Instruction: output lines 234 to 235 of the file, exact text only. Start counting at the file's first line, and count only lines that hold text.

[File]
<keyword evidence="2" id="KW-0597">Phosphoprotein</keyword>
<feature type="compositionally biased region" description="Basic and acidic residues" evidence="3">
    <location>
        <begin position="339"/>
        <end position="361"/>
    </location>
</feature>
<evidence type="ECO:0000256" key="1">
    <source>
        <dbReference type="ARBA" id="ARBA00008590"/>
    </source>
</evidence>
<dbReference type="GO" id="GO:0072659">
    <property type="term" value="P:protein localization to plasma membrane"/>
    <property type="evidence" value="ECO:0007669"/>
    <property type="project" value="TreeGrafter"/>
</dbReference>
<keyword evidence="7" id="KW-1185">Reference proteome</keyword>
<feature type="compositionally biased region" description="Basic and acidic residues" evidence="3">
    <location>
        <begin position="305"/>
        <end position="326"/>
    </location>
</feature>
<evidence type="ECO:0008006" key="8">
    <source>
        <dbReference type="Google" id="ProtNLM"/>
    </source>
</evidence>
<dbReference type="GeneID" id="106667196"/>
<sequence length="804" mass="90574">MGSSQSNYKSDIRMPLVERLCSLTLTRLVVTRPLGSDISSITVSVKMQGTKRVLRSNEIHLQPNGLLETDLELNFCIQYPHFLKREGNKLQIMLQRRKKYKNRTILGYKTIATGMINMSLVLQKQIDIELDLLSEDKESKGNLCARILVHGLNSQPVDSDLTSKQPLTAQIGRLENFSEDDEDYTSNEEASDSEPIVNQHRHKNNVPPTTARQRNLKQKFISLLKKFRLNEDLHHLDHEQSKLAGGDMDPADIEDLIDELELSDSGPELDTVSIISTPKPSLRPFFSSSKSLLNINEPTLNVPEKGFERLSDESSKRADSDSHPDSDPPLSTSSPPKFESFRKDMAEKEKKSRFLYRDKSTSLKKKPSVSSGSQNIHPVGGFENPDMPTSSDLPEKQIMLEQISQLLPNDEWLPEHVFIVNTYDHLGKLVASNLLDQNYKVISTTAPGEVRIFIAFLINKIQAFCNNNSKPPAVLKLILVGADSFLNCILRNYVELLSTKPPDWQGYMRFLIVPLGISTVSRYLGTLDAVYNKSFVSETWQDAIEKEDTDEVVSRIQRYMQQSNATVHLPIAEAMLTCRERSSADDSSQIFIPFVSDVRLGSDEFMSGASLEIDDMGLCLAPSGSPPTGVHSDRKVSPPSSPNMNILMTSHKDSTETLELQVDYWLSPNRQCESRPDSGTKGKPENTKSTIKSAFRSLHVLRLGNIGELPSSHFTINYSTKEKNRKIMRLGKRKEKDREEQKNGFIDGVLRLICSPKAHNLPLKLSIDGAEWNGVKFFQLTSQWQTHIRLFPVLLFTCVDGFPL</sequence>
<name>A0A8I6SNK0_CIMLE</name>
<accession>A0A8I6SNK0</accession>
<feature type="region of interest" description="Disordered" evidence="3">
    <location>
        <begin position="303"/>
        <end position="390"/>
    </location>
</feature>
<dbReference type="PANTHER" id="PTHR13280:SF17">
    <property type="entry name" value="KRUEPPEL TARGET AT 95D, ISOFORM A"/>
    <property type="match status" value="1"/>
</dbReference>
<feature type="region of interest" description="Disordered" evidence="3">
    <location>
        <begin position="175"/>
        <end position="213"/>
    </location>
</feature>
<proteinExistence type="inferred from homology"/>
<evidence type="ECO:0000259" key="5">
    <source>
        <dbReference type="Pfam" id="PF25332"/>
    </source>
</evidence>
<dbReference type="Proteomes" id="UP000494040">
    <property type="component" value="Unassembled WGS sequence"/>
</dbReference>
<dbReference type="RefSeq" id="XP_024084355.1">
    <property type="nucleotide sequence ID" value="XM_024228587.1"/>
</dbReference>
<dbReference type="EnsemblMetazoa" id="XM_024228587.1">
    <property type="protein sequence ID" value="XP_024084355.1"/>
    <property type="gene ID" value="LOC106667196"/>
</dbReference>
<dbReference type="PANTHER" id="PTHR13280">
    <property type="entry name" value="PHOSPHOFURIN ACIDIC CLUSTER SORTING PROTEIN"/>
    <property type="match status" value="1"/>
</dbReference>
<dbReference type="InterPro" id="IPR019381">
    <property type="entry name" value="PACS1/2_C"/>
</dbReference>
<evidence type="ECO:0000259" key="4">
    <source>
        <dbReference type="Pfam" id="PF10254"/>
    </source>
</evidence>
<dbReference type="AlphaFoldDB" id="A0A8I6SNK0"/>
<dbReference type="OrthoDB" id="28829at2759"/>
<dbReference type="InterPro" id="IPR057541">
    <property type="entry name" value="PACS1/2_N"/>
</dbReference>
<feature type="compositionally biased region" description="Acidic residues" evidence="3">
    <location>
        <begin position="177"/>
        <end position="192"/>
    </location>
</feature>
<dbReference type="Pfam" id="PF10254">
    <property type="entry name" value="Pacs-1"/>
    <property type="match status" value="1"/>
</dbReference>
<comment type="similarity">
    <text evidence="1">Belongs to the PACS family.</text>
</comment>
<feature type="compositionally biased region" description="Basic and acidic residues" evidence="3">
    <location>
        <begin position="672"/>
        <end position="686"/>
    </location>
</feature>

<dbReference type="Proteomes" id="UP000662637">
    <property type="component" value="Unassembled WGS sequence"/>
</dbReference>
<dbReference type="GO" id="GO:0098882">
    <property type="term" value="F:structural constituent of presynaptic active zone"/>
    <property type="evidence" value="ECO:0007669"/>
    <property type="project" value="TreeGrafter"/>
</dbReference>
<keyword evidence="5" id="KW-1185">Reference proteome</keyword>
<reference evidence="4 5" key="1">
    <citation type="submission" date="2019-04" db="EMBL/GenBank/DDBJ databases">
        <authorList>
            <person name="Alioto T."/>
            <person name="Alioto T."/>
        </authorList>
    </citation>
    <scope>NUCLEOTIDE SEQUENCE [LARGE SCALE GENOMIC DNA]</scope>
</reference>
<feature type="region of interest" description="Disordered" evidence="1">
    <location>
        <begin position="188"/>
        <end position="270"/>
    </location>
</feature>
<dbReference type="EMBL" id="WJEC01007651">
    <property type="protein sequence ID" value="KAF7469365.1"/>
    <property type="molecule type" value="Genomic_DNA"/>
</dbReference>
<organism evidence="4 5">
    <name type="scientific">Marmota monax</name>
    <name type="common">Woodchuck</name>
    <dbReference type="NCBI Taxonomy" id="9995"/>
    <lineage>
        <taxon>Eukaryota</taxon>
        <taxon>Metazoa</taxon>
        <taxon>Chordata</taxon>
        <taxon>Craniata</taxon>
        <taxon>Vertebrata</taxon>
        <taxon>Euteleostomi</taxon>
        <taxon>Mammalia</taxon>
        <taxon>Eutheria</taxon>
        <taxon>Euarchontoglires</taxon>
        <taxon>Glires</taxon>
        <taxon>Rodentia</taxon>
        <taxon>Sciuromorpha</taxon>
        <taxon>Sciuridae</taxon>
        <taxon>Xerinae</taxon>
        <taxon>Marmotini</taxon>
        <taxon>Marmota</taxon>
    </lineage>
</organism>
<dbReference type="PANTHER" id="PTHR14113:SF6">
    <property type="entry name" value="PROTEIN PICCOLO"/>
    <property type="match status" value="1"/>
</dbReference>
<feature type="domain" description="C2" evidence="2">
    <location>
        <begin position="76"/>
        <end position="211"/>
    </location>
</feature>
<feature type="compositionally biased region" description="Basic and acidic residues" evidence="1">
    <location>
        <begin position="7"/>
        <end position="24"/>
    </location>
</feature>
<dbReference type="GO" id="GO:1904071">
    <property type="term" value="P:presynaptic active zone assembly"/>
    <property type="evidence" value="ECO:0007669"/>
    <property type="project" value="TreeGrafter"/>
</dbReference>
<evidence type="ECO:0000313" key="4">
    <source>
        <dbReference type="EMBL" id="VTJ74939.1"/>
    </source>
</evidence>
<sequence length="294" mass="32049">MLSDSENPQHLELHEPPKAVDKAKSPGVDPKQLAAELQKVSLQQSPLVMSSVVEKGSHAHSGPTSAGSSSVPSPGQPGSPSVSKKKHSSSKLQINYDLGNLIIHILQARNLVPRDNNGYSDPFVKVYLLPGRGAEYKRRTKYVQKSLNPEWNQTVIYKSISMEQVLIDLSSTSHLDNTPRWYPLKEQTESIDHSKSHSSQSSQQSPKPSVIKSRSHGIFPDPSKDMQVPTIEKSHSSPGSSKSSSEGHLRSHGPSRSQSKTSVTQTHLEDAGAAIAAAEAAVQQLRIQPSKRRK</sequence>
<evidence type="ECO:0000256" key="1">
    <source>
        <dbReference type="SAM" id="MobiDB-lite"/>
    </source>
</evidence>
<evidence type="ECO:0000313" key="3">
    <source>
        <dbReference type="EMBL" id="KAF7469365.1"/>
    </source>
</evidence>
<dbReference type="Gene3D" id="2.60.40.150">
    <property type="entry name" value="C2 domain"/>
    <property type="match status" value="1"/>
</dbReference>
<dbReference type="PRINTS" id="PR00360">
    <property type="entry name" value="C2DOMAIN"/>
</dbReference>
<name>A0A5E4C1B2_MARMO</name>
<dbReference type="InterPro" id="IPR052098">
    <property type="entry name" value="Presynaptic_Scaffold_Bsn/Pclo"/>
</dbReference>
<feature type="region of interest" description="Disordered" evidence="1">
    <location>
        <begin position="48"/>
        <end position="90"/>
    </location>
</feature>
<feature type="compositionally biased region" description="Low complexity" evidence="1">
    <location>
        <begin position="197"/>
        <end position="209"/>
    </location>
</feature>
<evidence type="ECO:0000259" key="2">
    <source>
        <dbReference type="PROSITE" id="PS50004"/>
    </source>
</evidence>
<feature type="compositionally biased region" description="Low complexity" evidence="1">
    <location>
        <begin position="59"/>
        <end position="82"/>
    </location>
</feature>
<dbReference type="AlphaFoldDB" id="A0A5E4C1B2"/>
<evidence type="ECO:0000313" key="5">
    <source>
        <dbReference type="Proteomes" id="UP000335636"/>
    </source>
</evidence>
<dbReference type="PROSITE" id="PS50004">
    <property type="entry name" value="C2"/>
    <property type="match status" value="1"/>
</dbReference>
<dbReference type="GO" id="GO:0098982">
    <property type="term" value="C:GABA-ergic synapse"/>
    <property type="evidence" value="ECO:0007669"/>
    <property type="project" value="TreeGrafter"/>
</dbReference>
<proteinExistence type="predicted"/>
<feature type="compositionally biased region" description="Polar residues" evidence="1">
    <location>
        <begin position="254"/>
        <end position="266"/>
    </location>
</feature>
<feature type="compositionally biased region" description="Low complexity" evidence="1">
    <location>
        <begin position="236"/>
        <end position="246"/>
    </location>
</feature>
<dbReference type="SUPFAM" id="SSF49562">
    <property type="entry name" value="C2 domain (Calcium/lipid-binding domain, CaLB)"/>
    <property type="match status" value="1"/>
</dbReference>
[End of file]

<dbReference type="GO" id="GO:0098982">
    <property type="term" value="C:GABA-ergic synapse"/>